The major stories you need
to understand Russia

An insider view, in 5 minutes

A rare interview with FSB top official, new offshore capital amnesty for large Russian business and Russian talent in the Silicon Valley

The director of FSB Alexander Bortnikov. Photo: Kremlin.ru

1. What the top FSB officer thinks about Russia’s conflict with the West

What happened

The head of the Federal Security Service (FSB), Alexander Bortnikov, gave an interview (Russian) to the official government publication, Rossiyskaya Gazeta. The cause was the 100th anniversary of FSB, KGB and their predecessor secret services. Almost half of the interview focuses on the history of the Soviet secret services and the FSB as their  successor, but much of the rest addresses foreign adversaries’ plans to destroy Russia.

Read the highlights:

  • On foreign adversaries: “Our Fatherland has many times become an object for hostile infringements by foreign powers. The enemy has tried to defeat us both in open battle and with support from the traitors inside the country. For some [adversaries], the destruction of Russia is still an obsession. Our goal is to prevent them from fulfilling it.”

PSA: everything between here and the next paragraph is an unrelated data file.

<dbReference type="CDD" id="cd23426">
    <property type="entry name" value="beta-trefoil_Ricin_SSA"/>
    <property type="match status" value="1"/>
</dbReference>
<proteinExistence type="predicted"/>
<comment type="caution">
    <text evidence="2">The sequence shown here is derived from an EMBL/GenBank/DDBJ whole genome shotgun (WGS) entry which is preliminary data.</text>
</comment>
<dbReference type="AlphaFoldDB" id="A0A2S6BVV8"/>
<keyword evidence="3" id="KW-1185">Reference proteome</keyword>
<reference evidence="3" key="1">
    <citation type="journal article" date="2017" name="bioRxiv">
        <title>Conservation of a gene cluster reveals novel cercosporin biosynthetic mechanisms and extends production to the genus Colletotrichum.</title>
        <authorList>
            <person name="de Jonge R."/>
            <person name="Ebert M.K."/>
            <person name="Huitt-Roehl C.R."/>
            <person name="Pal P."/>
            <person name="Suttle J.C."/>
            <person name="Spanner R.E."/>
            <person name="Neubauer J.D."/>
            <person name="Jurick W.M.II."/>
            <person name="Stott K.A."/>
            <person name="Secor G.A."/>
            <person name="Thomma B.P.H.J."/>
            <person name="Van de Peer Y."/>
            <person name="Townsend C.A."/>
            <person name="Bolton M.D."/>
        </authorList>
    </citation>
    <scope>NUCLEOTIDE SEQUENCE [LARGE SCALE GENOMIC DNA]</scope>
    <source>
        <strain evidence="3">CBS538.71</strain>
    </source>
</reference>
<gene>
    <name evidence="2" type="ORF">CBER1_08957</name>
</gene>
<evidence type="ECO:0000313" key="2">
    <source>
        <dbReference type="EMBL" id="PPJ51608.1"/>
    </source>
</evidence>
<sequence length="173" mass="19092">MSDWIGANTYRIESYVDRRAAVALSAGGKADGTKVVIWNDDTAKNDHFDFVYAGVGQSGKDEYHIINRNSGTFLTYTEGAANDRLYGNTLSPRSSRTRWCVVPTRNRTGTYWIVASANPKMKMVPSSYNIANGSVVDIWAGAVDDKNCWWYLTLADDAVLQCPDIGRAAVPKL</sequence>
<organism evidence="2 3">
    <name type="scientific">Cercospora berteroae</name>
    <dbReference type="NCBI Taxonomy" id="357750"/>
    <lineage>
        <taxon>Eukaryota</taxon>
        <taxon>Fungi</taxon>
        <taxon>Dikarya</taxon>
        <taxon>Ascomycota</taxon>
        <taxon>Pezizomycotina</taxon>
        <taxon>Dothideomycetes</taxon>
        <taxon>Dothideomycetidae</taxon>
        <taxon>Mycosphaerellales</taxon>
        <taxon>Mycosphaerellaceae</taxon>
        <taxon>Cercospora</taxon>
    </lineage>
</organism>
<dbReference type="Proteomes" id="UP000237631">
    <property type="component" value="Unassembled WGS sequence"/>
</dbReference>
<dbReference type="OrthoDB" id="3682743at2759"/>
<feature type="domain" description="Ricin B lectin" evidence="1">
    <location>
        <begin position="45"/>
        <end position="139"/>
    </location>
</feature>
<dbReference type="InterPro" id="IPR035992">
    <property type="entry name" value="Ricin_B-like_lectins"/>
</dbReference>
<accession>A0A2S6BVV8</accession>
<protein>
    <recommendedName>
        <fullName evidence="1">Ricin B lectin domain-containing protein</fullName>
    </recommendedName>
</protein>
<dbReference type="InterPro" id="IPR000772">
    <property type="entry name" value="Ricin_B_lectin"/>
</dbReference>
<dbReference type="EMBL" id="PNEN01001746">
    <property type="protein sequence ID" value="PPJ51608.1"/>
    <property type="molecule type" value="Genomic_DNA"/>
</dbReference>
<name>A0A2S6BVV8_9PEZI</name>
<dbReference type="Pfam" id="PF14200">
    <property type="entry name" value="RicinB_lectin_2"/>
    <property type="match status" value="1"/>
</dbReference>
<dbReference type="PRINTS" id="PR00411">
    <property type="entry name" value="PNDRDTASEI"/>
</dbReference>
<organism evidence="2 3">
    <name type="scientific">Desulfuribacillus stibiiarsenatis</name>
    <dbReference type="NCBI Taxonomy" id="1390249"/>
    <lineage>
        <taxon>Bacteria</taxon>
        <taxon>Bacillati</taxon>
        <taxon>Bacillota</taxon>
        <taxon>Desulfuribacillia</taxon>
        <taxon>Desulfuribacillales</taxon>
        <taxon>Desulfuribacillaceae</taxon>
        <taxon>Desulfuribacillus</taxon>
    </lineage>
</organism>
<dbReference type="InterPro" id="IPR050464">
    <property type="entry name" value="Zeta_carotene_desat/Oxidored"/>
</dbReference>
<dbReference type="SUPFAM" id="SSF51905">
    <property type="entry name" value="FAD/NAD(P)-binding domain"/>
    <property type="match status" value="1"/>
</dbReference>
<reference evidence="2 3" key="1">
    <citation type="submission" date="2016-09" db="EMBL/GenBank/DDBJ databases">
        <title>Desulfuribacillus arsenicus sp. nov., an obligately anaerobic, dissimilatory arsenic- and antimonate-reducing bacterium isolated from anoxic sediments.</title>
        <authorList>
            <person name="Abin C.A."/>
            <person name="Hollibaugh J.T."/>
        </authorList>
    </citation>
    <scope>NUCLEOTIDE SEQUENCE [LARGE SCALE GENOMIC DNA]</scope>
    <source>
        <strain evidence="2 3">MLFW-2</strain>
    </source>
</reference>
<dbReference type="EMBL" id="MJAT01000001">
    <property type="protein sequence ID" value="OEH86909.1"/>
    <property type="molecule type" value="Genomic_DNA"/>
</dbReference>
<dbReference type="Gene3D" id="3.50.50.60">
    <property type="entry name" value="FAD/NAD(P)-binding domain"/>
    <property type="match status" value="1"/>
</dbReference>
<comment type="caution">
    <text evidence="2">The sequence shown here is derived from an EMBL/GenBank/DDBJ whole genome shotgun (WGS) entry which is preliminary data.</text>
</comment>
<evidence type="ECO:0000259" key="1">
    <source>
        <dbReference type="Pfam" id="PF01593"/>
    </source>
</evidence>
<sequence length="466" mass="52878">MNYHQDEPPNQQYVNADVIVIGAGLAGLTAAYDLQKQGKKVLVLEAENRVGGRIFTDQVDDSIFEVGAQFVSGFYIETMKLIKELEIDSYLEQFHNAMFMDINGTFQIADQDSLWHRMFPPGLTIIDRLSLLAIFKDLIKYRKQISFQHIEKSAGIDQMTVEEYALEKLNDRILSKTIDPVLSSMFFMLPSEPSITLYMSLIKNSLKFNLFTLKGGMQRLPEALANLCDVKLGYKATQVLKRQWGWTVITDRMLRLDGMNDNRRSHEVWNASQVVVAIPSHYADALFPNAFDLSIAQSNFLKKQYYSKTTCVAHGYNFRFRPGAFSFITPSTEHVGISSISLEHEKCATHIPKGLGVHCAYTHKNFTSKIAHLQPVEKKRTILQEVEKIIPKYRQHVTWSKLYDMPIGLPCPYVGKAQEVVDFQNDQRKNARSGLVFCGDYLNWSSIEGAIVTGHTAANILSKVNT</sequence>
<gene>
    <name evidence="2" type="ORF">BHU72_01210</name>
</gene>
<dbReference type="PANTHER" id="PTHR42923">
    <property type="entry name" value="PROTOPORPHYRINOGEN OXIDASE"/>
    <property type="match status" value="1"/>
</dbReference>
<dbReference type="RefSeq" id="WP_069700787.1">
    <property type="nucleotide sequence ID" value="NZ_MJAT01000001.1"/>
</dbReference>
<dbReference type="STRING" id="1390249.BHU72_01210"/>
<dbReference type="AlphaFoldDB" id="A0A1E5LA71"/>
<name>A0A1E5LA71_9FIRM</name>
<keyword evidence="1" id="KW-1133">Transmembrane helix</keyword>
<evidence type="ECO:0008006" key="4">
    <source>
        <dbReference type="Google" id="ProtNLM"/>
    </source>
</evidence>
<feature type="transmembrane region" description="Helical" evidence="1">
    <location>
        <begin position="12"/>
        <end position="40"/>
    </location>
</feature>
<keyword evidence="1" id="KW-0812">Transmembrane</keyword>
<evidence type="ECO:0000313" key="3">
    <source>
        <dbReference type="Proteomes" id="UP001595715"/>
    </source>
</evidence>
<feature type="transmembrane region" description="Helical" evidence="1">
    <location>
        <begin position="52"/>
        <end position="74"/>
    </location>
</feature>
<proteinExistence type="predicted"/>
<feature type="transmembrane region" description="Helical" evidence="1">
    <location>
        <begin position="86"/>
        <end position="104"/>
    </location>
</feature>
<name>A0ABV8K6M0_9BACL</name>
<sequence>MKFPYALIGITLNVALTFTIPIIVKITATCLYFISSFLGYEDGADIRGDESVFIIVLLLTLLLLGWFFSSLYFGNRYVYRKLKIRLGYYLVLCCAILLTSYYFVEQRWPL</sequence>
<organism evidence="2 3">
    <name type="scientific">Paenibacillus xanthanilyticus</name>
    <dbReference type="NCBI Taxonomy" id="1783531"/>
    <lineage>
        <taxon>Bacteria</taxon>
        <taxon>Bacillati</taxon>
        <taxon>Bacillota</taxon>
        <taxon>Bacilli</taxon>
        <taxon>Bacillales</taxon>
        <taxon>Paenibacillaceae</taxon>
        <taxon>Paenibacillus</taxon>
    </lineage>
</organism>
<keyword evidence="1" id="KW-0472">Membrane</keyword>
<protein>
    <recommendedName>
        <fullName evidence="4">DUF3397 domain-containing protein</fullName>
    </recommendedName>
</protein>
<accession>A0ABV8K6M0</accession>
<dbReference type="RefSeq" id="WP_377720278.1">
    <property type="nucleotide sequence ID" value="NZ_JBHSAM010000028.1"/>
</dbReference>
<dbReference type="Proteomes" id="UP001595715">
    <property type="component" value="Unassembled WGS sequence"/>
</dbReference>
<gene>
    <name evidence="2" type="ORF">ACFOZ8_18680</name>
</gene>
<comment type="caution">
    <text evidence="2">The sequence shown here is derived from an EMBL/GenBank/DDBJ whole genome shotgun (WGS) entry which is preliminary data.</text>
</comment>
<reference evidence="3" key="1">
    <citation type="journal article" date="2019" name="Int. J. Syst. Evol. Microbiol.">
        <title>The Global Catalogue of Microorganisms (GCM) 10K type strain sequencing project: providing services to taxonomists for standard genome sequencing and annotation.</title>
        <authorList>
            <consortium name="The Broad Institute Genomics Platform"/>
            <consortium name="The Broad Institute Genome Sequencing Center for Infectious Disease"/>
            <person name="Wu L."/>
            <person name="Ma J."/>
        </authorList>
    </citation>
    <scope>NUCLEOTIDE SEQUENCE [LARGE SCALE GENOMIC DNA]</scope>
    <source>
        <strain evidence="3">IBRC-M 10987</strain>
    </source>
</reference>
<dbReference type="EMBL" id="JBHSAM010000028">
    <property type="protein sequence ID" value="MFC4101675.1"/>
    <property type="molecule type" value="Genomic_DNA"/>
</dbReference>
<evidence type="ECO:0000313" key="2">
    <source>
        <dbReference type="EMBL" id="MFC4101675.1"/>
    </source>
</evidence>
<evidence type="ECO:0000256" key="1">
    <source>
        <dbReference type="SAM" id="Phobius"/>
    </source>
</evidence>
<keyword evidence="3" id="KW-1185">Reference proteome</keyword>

• On Soviet mass repressions of the 1930s: “Many associate this period with mass fabricated charges, but the archival documents give evidence that a significant part of the accusations were based on real facts, including the famous open trials.”
  • On the fall of the Soviet Union: “The reform team led by M.Gorbachev hadn’t lifted the ban on investigation of the Party elite. The Party Central Committee gave no response to the information about foreign agents of influence in the Soviet government.”